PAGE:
The Monopoly Myth and Other Tales About the Superiority of Lawyers

Fordham Law Review, Volume 82, Forthcoming

33 Pages Posted: 30 Mar 2014

See all articles by Leslie C. Levin

Leslie C. Levin

University of Connecticut School of Law

Date Written: May 2014

Abstract

The legal profession’s control of much of the market for legal services is justified by the claim that only licensed lawyers can effectively and ethically represent clients. This article challenges that claim. A review of a number of studies suggests that experienced nonlawyers can provide competent legal services in certain contexts and in some cases, can seemingly do so as effectively as lawyers. There is also little evidence that lawyers’ legal training, the bar admission requirements, or lawyers’ psychological characteristics make them more trustworthy than nonlawyer legal services providers. The article considers some recent initiatives, such as Washington’s approval of Limited License Legal Technicians, to allow qualified nonlawyers to provide certain legal services. It concludes that even this initiative does not go far enough. At a time when so many individuals cannot afford to hire a lawyer, the public would be better served if more nonlawyer representatives — who were subject to educational and licensing requirements — could provide more legal services to the public.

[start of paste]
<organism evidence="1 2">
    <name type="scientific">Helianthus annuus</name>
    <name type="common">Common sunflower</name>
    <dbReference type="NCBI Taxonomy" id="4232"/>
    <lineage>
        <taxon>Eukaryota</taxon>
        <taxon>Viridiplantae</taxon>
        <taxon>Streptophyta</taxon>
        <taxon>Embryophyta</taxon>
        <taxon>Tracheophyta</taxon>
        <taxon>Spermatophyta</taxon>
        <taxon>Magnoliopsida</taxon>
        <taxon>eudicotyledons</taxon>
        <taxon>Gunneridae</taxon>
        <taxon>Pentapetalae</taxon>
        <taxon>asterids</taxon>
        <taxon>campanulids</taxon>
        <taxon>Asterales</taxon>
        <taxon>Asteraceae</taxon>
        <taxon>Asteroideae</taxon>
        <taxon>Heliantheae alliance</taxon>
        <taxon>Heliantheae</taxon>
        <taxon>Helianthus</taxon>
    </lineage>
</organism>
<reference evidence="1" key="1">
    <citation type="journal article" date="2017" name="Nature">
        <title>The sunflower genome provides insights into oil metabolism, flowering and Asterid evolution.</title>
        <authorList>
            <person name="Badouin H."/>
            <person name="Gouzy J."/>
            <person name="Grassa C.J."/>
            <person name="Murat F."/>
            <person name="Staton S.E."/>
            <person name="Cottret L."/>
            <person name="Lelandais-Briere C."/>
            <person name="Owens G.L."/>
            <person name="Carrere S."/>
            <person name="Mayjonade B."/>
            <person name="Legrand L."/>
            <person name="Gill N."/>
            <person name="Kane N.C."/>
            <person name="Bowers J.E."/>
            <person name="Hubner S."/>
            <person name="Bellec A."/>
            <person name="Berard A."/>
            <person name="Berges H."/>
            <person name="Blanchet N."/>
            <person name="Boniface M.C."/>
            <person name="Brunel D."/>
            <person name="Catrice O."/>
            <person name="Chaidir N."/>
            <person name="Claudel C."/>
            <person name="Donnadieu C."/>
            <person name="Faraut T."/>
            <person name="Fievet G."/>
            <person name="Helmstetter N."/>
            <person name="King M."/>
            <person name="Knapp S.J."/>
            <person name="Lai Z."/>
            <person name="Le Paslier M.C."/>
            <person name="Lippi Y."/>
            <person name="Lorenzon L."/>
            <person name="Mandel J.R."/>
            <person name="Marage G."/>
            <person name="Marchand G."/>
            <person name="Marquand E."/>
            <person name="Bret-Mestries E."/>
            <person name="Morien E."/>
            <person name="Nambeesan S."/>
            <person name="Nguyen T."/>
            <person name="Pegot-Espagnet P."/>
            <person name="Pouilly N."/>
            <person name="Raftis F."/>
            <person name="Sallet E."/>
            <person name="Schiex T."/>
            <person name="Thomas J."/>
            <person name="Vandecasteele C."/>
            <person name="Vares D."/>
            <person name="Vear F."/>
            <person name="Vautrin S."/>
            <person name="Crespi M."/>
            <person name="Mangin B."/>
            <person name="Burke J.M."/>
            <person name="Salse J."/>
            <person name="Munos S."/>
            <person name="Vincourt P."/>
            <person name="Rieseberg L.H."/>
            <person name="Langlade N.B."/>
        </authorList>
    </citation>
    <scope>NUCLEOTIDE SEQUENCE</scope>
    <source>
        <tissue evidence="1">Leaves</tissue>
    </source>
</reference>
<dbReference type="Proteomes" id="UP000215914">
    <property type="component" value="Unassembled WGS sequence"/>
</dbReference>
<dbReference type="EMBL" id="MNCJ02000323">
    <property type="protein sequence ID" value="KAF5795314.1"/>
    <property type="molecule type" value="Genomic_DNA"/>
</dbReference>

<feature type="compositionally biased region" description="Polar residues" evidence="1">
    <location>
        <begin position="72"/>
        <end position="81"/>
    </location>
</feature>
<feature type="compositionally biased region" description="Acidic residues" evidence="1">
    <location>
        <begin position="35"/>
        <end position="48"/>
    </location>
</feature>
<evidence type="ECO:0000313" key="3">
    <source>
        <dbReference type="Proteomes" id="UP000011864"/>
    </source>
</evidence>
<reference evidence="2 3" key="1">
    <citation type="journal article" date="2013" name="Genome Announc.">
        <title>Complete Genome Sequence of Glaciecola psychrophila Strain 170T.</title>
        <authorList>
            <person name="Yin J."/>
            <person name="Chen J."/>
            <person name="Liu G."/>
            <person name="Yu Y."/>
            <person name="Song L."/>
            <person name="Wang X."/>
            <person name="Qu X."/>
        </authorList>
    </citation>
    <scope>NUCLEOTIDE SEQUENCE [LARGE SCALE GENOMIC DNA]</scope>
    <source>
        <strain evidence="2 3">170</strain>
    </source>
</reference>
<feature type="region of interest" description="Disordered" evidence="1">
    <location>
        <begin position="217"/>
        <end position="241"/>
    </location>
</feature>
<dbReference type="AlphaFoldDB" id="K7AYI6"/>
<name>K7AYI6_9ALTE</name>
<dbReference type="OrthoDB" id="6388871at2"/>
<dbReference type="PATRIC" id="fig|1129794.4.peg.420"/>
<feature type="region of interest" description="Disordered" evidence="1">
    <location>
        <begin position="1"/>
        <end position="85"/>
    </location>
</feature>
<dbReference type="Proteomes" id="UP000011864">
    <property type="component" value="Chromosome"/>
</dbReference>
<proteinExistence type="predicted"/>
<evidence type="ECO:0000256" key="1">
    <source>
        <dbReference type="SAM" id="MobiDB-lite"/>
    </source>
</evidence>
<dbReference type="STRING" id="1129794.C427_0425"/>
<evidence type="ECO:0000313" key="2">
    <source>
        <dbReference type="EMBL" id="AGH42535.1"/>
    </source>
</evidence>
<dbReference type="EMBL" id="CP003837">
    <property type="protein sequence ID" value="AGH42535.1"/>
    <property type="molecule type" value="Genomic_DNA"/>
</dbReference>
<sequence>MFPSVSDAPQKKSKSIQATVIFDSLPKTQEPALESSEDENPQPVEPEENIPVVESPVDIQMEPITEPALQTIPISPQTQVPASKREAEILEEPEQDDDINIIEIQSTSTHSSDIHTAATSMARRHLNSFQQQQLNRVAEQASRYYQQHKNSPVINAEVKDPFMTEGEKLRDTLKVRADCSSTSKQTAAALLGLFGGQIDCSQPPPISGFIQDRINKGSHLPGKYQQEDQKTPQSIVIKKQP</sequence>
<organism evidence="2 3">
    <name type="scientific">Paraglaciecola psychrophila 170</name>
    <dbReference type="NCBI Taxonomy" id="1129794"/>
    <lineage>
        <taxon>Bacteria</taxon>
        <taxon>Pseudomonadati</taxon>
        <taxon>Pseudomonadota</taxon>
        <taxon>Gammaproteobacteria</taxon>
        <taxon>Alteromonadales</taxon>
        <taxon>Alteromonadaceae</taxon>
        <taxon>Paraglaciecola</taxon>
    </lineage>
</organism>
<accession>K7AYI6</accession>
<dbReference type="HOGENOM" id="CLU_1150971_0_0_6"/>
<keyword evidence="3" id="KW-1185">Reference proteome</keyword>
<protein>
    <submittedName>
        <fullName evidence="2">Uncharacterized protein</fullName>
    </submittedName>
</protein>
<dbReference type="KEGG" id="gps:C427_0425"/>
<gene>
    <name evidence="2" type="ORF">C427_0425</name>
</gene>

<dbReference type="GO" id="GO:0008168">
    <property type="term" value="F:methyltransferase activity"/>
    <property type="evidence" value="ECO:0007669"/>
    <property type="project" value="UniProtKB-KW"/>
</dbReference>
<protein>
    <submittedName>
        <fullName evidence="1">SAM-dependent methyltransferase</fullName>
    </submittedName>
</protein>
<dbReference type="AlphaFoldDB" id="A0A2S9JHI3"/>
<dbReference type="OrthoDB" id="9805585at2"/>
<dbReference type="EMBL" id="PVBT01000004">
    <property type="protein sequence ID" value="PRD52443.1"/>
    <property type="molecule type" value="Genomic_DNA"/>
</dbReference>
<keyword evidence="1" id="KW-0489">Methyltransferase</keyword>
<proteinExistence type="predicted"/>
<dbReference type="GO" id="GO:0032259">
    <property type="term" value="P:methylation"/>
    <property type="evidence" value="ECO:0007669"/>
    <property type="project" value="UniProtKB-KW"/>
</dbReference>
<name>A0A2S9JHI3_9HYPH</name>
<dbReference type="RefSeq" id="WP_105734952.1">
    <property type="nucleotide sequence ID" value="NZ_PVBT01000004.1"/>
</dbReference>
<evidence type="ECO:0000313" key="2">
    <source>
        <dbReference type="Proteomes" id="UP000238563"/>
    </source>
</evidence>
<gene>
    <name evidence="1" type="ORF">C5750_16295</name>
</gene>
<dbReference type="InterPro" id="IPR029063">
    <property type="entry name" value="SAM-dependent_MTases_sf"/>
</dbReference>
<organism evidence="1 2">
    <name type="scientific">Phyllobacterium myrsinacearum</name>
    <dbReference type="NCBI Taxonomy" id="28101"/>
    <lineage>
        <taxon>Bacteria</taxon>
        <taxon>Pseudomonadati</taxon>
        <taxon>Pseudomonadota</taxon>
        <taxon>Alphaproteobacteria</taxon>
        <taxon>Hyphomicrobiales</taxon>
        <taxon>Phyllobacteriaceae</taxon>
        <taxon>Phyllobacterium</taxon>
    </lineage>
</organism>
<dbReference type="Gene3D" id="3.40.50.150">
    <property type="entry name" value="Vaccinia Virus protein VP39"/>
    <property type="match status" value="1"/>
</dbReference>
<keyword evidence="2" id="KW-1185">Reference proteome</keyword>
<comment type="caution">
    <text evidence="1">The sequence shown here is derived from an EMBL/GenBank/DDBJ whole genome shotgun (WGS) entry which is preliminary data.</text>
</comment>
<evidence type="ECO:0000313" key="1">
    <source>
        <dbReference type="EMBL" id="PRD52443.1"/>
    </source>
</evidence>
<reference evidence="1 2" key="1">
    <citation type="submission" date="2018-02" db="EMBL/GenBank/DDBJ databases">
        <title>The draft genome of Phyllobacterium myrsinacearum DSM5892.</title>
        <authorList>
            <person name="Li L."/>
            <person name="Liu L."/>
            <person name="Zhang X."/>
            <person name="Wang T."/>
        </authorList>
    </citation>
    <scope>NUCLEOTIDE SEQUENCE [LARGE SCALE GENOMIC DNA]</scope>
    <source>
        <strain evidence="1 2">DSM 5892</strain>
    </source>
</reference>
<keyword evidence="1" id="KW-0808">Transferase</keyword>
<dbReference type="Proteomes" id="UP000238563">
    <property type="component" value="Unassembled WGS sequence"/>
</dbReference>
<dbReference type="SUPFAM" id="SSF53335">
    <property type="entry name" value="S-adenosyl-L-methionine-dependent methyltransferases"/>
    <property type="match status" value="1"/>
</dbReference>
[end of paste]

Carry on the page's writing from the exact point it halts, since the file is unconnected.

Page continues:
Suggested Citation

Levin, Leslie C., The Monopoly Myth and Other Tales About the Superiority of Lawyers (May 2014). Fordham Law Review, Volume 82, Forthcoming, Available at SSRN: https://ssrn.com/abstract=2417467

Leslie C. Levin (Contact Author)

University of Connecticut School of Law ( email )

65 Elizabeth Street
Hartford, CT 06105
United States
860-570-5207 (Phone)

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